1830 ENGLISH POETRY 1579-1830: SPENSER AND THE TRADITION

Thomas Campbell

S. E. Jr., "Campbell" American Monthly Magazine [Boston] 2 (June 1830) 193-97.



The presses of our own country, as well as those upon the opposite shores of the Atlantic, are so abundantly teeming with the efforts of genius and the fruits of untiring application, that a heavy burden devolves upon those who assume the prerogative, or upon whom it is imposed, of passing these various publications through the ordeal of a review. So overwhelming is the current of literature, that the utmost exertion is requited to prevent an inundation from its progressive billows. Like the march of improvement in that invaluable agent, steam, by which everything is performed in this enlightened age, it is astonishing, unparalleled. Living, as we now are, in such an advanced, and advancing state of literature; situated, as it were, in the midst of an immense field, where an abundant profusion of flowers is daily springing up around us, (and some of them as evanescent as the morning,) we should naturally be led to suppose that any individual's taste, however fastidious, might be suited, and his desires satiated, among the productions of the present day. The reviewer, at least, may feel satisfied that he has performed his duties, if he briefly adverts to the numberless ephemera, as they issue from the press. But, on the present occasion, we shall venture to withdraw our attention from the immediate moment, and retracing the dull lapse of a few departed years, as the traveller measures back his steps to cull a flower which he discovered blooming in his path, shall briefly notice a poem written near the expiration of the preceding century. We mean "The Pleasures of Hope," that refined and elegant production of the youthful Campbell. A review of this, at the present time, may strike the observer a needless; but wherever genius is developed in its strongest light, though in the present or past generation, there should the attention be directed, and approbation awarded. Among the poets contemporary with himself, Mr. Campbell cannot but be allowed, by every one, to claim an enviable situation; and although the hour when an admiring public testified his popularity by audible demonstrations of their approbation, may be past, yet, in the recesses of the people's bosom, is still existing a consciousness of the justice of that applause, which has been heretofore rendered. The excitement occasioned by occurrences of to-day, causes us to he forgetful of yesterday; so the productions of genius of the present time, by occupying the attention of the public, causes it to be partially forgetful of former publications.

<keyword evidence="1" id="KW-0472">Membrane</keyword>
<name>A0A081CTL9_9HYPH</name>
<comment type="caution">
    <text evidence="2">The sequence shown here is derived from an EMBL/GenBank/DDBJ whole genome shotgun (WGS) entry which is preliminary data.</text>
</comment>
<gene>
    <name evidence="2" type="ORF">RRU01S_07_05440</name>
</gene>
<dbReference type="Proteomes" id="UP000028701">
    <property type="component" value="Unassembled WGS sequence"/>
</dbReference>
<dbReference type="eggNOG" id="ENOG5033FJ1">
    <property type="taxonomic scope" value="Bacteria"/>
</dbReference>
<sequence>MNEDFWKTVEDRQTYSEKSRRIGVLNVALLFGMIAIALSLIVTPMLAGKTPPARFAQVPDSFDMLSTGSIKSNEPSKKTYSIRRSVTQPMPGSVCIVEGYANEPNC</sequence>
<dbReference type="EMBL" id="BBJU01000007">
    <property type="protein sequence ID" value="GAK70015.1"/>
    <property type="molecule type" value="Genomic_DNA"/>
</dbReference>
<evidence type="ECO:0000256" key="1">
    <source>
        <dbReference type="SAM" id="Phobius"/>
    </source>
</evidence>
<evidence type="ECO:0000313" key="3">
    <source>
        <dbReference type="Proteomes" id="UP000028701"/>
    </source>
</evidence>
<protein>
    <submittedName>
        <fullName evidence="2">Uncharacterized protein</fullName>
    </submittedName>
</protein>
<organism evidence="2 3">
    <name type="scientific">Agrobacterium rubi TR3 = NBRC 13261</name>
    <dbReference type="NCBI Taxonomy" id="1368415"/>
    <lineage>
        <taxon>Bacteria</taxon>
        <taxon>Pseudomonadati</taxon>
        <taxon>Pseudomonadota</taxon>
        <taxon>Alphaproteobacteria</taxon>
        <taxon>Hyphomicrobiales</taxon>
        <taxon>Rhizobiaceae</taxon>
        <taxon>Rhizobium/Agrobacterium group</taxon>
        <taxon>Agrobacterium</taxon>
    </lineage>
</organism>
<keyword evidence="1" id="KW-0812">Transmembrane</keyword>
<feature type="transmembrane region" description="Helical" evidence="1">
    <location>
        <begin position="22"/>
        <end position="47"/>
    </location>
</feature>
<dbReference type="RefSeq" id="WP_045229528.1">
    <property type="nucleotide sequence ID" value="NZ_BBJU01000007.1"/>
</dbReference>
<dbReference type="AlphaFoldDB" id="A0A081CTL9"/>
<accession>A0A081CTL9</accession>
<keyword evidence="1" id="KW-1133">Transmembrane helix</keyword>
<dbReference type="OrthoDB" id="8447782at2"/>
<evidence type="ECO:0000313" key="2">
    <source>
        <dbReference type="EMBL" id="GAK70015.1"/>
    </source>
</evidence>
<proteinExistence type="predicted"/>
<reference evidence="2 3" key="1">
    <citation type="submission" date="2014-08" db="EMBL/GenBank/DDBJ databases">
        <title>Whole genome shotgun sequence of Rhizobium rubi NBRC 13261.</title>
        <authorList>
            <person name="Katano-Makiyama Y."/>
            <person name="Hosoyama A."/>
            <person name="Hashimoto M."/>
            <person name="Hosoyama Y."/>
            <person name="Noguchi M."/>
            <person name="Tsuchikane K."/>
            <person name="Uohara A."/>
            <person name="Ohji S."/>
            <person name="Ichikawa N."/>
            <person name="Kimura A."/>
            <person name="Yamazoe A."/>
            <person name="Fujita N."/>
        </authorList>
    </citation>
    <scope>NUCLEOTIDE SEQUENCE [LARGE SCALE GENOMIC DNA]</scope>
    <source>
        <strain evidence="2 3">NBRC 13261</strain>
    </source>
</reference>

The rich vein of thought, the chaste and select language, smooth, elegant and elevated, in which these thoughts are embodied and portrayed, the beautiful creations of his fruitful imagination, all combined, render Mr. Campbell what is frequently termed "one of the sweetest poets of the present age." He does not, like Byron, ascend the rugged mountains, and hold companionship with the elements; he does not play with the forked lightnings and the living thunder, but he penetrates deeply into the hidden recesses of the soul, and delineates the softer passions, the tender sensibilities of human nature. His language appeals to the refined feelings of the heart. Byron's verse, in general, is the roaring torrent, trembling, in fearless and over-powering majesty, over the promiscuous rocks of a precipitous descent; Campbell's, is the deep and mighty river, gradually pursuing its resistless course through a fertile meadow, with a motion so calm and steady, that we are won imperceptibly from one field to another. Byron's, is the tornado, roaring, and rushing, and raging through a convulsive sky; Campbell's, the summer zephyr, which charms us by its gentleness, and wins us by its fragrance. While thus speaking, we have reference particularly to that production of Campbell which we have noticed; in this there is a remarkable degree of smoothness throughout. It is the very spirit of poesy, fresh as it flowed from Helicon. We have always been an admirer of Byron, but the early productions of Campbell have rendered him our most particular favorite. The sensations produced in reading the two authors are peculiarly different. Byron's language immediately instils into the bosom that fearlessness, that recklessness, which, if his writings are faithful transcripts of his own mind and its thoughts, he himself possesses to a great extent. Campbell's, too, if we have not formed an erroneous opinion of the man, awakens feelings and sensations which harmonize with those of the author when writing; but they are the most refined and delicate sensations to which the human heart can be awakened, such as depict to us the most beautiful and benevolent features of our nature.